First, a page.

I’m spiritual, but not religious. In popular vernacular, I’ve understood this to mean that to be spiritual is to have subjective, internal feelings and notions of the divine, but to be religious is to be committed to a particular concrete practice, a community, a tradition. It’s an immensely popular idea, almost a dogmatic tradition unto itself. And I get it. At its best, the descriptor acts as a principled resistance to cold dogmas, heartless practices, brittle words that wound rather than heal in a complicated, harsh world. Fair enough; we need some resistance here. We need dissenters to keep us honest because God knows religion gets just as destructive and deranged as anything we humans get involved with. It’s why the Scriptures have the prophets.
But in the end, the line just won’t do for me. Initially, it has a nice ring to it; but the notion ultimately leaves me hollow. Like those massive conifers we saw in the Scottish Highlands–magnificent, towering and gutted to the core. Devoured from the inside, there was nothing left to hold them strong, nothing to hold them in their beauty. They’d fall, with great heaves, and rot into the wet sod.
In the end, it’s not vague notions of faith that keep me steady and rouse my hope. It’s Jesus, the one who was murdered on a heavy Roman cross and who rose again out of one particular tomb. It’s Jesus’ very particular and very difficult (if not insane) words about loving enemies and laying down my life, alongside instructions to care for the poor and the stranger and widows (what the Good Book calls ‘true religion’), that arrest me. I’m to resist the allure of power. I’m to turn away from greed. I’m to pursue love of neighbor and submission to God’s people. This Jesus makes demands upon me. Jesus asks me whether or not I will follow. I can obey, or I can disobey–but either way, it’s something solid, something that stands in my way, something that offers to hold me fast, if I’ll have it. It’s very particular.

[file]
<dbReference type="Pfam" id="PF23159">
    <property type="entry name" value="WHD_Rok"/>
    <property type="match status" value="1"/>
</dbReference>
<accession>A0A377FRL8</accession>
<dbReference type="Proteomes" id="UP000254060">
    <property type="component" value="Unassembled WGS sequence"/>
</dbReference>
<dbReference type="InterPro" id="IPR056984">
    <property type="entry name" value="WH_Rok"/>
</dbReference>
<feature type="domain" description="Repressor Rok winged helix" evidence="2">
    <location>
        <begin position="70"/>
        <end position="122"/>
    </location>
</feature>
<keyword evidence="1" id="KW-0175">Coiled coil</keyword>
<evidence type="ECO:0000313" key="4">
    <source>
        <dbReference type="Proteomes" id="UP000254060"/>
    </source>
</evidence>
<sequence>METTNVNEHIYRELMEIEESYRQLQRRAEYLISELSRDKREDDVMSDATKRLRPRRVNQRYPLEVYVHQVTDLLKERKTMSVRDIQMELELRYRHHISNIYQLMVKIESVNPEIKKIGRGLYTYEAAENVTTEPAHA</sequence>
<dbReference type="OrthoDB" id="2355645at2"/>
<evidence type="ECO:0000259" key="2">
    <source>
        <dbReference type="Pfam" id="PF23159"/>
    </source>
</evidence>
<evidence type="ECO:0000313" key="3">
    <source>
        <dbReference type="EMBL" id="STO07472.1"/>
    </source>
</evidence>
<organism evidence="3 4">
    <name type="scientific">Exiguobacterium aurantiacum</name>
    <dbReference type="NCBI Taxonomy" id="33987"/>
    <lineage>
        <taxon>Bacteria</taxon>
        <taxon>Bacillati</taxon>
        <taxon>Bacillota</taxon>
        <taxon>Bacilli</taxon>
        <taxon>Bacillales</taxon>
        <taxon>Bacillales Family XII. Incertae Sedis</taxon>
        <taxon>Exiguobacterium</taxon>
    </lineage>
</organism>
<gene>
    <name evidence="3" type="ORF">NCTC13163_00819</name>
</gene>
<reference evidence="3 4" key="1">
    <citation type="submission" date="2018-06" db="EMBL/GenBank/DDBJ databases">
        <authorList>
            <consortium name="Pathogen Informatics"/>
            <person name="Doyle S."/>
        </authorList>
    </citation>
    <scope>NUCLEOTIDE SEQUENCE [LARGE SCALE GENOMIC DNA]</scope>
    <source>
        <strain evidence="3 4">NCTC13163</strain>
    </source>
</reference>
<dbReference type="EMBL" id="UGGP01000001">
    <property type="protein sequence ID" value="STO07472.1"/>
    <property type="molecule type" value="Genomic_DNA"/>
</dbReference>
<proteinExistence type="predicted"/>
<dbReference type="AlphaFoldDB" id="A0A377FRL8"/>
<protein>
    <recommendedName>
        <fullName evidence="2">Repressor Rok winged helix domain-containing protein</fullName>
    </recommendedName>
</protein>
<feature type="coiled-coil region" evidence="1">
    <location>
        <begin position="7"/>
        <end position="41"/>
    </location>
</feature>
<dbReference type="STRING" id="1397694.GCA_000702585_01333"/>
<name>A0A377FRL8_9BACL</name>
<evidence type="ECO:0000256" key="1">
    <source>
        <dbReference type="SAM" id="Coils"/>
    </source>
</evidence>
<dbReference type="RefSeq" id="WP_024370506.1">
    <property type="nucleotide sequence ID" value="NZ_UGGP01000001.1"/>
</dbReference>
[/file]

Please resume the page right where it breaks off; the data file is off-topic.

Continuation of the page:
Abstract ideals don’t have the grit I know is required to save me. Rather, it is Jesus’ body broken in the bread, Jesus’ blood spilt in the wine. It is my actual neighbor actually sitting next to me (someone I may not like, if I just get to choose), as we eat and drink together. It is the songs we sing and the Scriptures we hear. It is our commitment to living in this actual world (not the idea of a world). To say I’m spiritual but not religious would be, for me, like saying I believe in community but don’t want a friend or I love the wild but would never actually set foot in a forest. I need the real stuff.
Jesus, the harshest critic of distorted religion in history, didn’t set up general spiritual concepts. Jesus got dunked in water, gave us bread and wine around a Table – and then said, “Keep doing all this. Together. In my name.”
In a creative roundabout that showed no disrespect to St. Paul’s original line, T.S. Eliot once wrote an essay resisting popular notions that dismissed Christian doctrine and practice as primitive and unenlightened. “The spirit killeth, but the letter giveth life,” Eliot wrote. Eliot insisted that our vague ideas about religion (the spirit of the day) inevitably degrade into false, if not self-serving, caricatures. But the particular, the actual details, the demands even – that’s where the fire burns.